Whether due to a slip and fall accident, medical malpractice, or an auto accident, nearly every personal injury claim will be centered around the concept of negligence. Essentially, a party will be considered negligent if they did not act with the same caution that a normal person would use in the same circumstances. For example, if a person ran a red light and caused an accident, they could be considered negligent because ordinarily prudent people would not run the red light.
However, understanding negligence and actually proving it in court are two separate issues. In this blog, our Dalton auto accident attorneys discuss the elements of negligence as they relate to car, truck, and motorcycle crashes.
STEP 1: THE DEFENDANT HAD A DUTY
The very first step of proving negligence is actually the easiest. In Georgia, much like most other states, drivers have an implied duty to remain reasonably prudent while on the road. Their duty is to follow the rules of the road, which are set forth in the Georgia Drivers Manual. In our red light example, the driver had a duty to stop at the red light.
STEP 2: THE DEFENDANT VIOLATED THEIR DUTY
Once you’ve established what the driver’s duty actually is, you must then prove that they violated their duty. In some instances, like our red light example, this is fairly obvious. In other cases, such as when one driver merges into another, breach of duty can be much tougher to prove. For this reason, it’s crucial to retain an experienced Dalton personal injury lawyer when pursuing any type of injury claim.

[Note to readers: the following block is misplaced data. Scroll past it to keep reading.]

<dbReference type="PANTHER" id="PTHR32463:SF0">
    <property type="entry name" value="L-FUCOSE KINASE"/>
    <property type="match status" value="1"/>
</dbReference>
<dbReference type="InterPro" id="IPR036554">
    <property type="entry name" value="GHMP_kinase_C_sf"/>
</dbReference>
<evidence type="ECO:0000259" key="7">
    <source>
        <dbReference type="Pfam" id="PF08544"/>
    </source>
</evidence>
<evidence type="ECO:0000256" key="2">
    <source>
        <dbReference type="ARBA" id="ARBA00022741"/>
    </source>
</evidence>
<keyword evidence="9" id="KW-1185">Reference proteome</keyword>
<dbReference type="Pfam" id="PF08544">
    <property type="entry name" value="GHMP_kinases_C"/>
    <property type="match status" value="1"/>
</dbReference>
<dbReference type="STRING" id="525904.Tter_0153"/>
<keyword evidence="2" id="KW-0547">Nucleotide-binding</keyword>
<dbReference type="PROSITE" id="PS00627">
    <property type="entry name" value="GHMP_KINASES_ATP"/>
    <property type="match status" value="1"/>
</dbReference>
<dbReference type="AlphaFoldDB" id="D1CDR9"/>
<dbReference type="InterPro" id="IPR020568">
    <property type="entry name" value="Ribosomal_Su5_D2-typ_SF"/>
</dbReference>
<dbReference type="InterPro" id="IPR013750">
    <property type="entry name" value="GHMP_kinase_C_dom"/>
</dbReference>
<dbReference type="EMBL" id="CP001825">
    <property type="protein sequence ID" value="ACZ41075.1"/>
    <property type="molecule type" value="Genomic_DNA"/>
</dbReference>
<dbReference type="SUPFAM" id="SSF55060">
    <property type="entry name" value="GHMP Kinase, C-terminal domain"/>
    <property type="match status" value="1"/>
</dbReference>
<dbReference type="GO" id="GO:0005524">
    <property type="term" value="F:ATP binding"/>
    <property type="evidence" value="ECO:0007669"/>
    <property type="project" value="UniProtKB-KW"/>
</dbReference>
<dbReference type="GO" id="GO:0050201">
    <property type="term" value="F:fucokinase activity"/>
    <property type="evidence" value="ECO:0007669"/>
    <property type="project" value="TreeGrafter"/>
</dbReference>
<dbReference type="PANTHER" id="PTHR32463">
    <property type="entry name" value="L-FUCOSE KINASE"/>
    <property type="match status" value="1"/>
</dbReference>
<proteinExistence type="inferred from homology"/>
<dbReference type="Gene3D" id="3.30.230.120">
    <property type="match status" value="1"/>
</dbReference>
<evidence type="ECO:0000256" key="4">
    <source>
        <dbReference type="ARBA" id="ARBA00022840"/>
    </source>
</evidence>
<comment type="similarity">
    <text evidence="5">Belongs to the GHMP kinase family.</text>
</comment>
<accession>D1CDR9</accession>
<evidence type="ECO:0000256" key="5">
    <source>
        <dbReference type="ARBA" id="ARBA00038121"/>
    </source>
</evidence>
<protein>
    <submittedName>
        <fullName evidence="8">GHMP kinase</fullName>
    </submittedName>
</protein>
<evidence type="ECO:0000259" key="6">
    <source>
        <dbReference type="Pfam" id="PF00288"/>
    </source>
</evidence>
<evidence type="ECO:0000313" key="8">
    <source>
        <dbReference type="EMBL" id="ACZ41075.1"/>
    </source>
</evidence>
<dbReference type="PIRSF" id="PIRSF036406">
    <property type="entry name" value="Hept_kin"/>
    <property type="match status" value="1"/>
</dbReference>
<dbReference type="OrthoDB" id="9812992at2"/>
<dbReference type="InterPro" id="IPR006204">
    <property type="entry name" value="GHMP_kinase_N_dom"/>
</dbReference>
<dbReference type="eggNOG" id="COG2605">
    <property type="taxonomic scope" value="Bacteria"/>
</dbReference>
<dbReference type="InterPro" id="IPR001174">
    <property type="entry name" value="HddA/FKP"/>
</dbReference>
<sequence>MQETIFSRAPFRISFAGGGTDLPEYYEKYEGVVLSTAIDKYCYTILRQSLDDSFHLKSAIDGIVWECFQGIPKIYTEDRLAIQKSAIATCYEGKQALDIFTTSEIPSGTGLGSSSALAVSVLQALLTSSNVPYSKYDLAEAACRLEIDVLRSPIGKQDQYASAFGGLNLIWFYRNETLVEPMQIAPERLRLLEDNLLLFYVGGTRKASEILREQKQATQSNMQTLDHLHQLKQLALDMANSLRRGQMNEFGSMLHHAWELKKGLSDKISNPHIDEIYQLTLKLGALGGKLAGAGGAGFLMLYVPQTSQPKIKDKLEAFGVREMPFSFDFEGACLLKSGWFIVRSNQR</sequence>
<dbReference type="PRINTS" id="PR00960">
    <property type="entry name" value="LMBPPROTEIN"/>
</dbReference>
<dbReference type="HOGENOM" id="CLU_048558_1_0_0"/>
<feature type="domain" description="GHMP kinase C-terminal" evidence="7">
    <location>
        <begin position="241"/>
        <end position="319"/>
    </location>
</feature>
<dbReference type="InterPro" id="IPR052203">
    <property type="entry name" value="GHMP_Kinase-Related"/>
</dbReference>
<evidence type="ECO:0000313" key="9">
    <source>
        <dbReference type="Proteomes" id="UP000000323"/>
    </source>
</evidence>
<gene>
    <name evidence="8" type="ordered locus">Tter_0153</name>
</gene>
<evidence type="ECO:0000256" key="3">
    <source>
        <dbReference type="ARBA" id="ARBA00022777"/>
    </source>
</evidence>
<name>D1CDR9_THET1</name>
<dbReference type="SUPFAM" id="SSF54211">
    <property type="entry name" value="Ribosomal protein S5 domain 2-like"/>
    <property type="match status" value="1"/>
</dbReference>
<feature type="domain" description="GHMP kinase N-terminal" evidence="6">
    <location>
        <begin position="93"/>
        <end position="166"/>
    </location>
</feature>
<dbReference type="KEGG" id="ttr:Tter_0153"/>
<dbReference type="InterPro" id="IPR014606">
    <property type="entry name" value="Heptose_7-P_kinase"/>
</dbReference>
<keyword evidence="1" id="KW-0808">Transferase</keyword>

STEP 3: YOU SUFFERED RECOVERABLE DAMAGES
Perhaps the most fundamental step of an auto accident claim is proving that the damages or losses you suffered are actually eligible for recovery. If you were struck by another car, but were not injured in the accident, you cannot pursue an injury claim. Likewise, you cannot pursue compensation for damage to your car if the car wasn’t damaged in the first place.
STEP 4: THE BREACH CAUSED OR LED TO YOUR INJURIES
After demonstrating that the defendant breached their duty to drive safely, you must then prove that the breach actually led to your injuries. Again, this is very easy to prove in some cases, and much more complex in others. In a whiplash claim where the driver struck your car from behind, you must prove that the whiplash was caused by the accident, and was not a preexisting condition. In some instances, however, an accident can aggravate a preexisting condition. Due to the complexity of this step, it’s important to seek representation from a skilled Dalton injury attorney.
Our firm is devoted to the rights of injury victims and their families. To pursue fair compensation for your injuries, call us today at (706) 956-2395.